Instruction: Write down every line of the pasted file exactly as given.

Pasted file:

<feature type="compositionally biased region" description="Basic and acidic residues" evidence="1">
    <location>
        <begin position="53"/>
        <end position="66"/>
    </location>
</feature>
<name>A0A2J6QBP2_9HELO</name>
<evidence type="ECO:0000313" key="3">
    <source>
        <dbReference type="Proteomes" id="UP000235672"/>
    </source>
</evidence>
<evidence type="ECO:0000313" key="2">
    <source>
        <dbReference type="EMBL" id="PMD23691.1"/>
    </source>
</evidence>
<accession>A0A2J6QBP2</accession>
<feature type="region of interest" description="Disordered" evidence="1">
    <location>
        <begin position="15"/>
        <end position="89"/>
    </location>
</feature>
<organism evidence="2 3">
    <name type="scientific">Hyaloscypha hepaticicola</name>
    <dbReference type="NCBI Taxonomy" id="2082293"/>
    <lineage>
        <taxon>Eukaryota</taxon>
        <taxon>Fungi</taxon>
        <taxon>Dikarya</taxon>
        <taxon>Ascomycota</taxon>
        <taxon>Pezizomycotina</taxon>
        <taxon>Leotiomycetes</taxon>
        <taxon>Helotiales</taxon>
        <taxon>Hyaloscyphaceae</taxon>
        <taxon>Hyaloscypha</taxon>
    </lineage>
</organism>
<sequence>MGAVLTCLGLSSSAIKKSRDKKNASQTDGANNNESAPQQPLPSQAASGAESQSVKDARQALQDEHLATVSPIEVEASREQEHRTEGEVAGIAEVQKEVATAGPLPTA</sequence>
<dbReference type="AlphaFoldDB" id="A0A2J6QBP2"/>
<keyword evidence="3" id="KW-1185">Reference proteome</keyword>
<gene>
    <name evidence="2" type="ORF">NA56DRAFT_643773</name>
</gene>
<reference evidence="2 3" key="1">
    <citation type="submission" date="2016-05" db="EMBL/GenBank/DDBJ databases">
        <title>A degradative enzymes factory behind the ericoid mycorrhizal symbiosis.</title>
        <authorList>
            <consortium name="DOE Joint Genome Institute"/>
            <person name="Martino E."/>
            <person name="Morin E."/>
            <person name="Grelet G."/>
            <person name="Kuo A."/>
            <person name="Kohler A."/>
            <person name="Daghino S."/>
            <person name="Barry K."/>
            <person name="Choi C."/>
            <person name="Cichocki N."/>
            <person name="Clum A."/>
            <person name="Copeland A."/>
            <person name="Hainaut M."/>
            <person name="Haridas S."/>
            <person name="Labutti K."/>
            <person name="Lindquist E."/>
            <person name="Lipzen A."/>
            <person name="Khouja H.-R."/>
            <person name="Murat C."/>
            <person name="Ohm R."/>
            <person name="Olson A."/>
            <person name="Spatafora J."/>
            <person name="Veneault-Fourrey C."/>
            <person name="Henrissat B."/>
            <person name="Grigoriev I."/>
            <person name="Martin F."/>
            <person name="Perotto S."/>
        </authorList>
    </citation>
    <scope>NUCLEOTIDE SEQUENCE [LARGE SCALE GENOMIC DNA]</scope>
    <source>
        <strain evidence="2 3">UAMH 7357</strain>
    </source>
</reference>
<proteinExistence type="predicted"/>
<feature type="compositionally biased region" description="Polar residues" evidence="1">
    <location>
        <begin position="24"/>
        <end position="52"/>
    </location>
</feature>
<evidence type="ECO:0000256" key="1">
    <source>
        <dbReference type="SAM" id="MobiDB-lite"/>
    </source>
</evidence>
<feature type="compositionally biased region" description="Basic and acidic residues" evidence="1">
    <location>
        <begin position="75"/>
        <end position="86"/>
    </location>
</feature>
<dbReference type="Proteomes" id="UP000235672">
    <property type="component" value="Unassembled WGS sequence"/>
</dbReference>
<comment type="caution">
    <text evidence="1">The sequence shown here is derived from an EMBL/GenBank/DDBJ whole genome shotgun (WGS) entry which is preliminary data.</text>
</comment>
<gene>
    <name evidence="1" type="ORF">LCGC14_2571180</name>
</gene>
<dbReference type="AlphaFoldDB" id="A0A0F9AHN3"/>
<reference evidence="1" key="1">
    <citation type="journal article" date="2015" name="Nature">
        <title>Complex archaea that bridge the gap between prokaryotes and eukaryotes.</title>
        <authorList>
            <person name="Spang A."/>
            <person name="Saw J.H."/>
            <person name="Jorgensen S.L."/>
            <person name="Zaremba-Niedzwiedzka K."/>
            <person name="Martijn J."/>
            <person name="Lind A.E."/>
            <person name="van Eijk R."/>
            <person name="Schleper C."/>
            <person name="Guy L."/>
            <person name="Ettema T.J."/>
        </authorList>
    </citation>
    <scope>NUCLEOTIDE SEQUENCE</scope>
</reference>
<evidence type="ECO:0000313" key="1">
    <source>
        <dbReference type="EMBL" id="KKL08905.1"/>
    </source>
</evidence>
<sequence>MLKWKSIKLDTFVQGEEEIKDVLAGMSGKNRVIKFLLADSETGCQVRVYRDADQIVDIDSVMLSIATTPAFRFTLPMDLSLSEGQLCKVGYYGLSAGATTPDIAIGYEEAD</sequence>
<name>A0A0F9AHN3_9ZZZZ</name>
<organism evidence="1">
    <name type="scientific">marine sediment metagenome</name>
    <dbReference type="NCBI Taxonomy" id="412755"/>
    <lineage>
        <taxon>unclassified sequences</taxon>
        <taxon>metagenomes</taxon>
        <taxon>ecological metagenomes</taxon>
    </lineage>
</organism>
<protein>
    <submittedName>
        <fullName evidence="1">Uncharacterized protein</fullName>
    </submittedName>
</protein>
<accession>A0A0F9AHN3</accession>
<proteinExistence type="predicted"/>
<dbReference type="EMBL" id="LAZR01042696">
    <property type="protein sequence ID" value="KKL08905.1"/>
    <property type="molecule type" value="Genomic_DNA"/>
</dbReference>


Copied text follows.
<feature type="compositionally biased region" description="Basic and acidic residues" evidence="1">
    <location>
        <begin position="53"/>
        <end position="66"/>
    </location>
</feature>
<name>A0A2J6QBP2_9HELO</name>
<evidence type="ECO:0000313" key="3">
    <source>
        <dbReference type="Proteomes" id="UP000235672"/>
    </source>
</evidence>
<evidence type="ECO:0000313" key="2">
    <source>
        <dbReference type="EMBL" id="PMD23691.1"/>
    </source>
</evidence>
<accession>A0A2J6QBP2</accession>
<feature type="region of interest" description="Disordered" evidence="1">
    <location>
        <begin position="15"/>
        <end position="89"/>
    </location>
</feature>
<organism evidence="2 3">
    <name type="scientific">Hyaloscypha hepaticicola</name>
    <dbReference type="NCBI Taxonomy" id="2082293"/>
    <lineage>
        <taxon>Eukaryota</taxon>
        <taxon>Fungi</taxon>
        <taxon>Dikarya</taxon>
        <taxon>Ascomycota</taxon>
        <taxon>Pezizomycotina</taxon>
        <taxon>Leotiomycetes</taxon>
        <taxon>Helotiales</taxon>
        <taxon>Hyaloscyphaceae</taxon>
        <taxon>Hyaloscypha</taxon>
    </lineage>
</organism>
<sequence>MGAVLTCLGLSSSAIKKSRDKKNASQTDGANNNESAPQQPLPSQAASGAESQSVKDARQALQDEHLATVSPIEVEASREQEHRTEGEVAGIAEVQKEVATAGPLPTA</sequence>
<dbReference type="AlphaFoldDB" id="A0A2J6QBP2"/>
<keyword evidence="3" id="KW-1185">Reference proteome</keyword>
<gene>
    <name evidence="2" type="ORF">NA56DRAFT_643773</name>
</gene>
<reference evidence="2 3" key="1">
    <citation type="submission" date="2016-05" db="EMBL/GenBank/DDBJ databases">
        <title>A degradative enzymes factory behind the ericoid mycorrhizal symbiosis.</title>
        <authorList>
            <consortium name="DOE Joint Genome Institute"/>
            <person name="Martino E."/>
            <person name="Morin E."/>
            <person name="Grelet G."/>
            <person name="Kuo A."/>
            <person name="Kohler A."/>
            <person name="Daghino S."/>
            <person name="Barry K."/>
            <person name="Choi C."/>
            <person name="Cichocki N."/>
            <person name="Clum A."/>
            <person name="Copeland A."/>
            <person name="Hainaut M."/>
            <person name="Haridas S."/>
            <person name="Labutti K."/>
            <person name="Lindquist E."/>
            <person name="Lipzen A."/>
            <person name="Khouja H.-R."/>
            <person name="Murat C."/>
            <person name="Ohm R."/>
            <person name="Olson A."/>
            <person name="Spatafora J."/>
            <person name="Veneault-Fourrey C."/>
            <person name="Henrissat B."/>
            <person name="Grigoriev I."/>
            <person name="Martin F."/>
            <person name="Perotto S."/>
        </authorList>
    </citation>
    <scope>NUCLEOTIDE SEQUENCE [LARGE SCALE GENOMIC DNA]</scope>
    <source>
        <strain evidence="2 3">UAMH 7357</strain>
    </source>
</reference>
<proteinExistence type="predicted"/>
<feature type="compositionally biased region" description="Polar residues" evidence="1">
    <location>
        <begin position="24"/>
        <end position="52"/>
    </location>
</feature>
<evidence type="ECO:0000256" key="1">
    <source>
        <dbReference type="SAM" id="MobiDB-lite"/>
    </source>
</evidence>
<feature type="compositionally biased region" description="Basic and acidic residues" evidence="1">
    <location>
        <begin position="75"/>
        <end position="86"/>
    </location>
</feature>
<dbReference type="Proteomes" id="UP000235672">
    <property type="component" value="Unassembled WGS sequence"/>
</dbReference>
<comment type="caution">
    <text evidence="1">The sequence shown here is derived from an EMBL/GenBank/DDBJ whole genome shotgun (WGS) entry which is preliminary data.</text>
</comment>
<gene>
    <name evidence="1" type="ORF">LCGC14_2571180</name>
</gene>
<dbReference type="AlphaFoldDB" id="A0A0F9AHN3"/>
<reference evidence="1" key="1">
    <citation type="journal article" date="2015" name="Nature">
        <title>Complex archaea that bridge the gap between prokaryotes and eukaryotes.</title>
        <authorList>
            <person name="Spang A."/>
            <person name="Saw J.H."/>
            <person name="Jorgensen S.L."/>
            <person name="Zaremba-Niedzwiedzka K."/>
            <person name="Martijn J."/>
            <person name="Lind A.E."/>
            <person name="van Eijk R."/>
            <person name="Schleper C."/>
            <person name="Guy L."/>
            <person name="Ettema T.J."/>
        </authorList>
    </citation>
    <scope>NUCLEOTIDE SEQUENCE</scope>
</reference>
<evidence type="ECO:0000313" key="1">
    <source>
        <dbReference type="EMBL" id="KKL08905.1"/>
    </source>
</evidence>
<sequence>MLKWKSIKLDTFVQGEEEIKDVLAGMSGKNRVIKFLLADSETGCQVRVYRDADQIVDIDSVMLSIATTPAFRFTLPMDLSLSEGQLCKVGYYGLSAGATTPDIAIGYEEAD</sequence>
<name>A0A0F9AHN3_9ZZZZ</name>
<organism evidence="1">
    <name type="scientific">marine sediment metagenome</name>
    <dbReference type="NCBI Taxonomy" id="412755"/>
    <lineage>
        <taxon>unclassified sequences</taxon>
        <taxon>metagenomes</taxon>
        <taxon>ecological metagenomes</taxon>
    </lineage>
</organism>
<protein>
    <submittedName>
        <fullName evidence="1">Uncharacterized protein</fullName>
    </submittedName>
</protein>
<accession>A0A0F9AHN3</accession>
<proteinExistence type="predicted"/>
<dbReference type="EMBL" id="LAZR01042696">
    <property type="protein sequence ID" value="KKL08905.1"/>
    <property type="molecule type" value="Genomic_DNA"/>
</dbReference>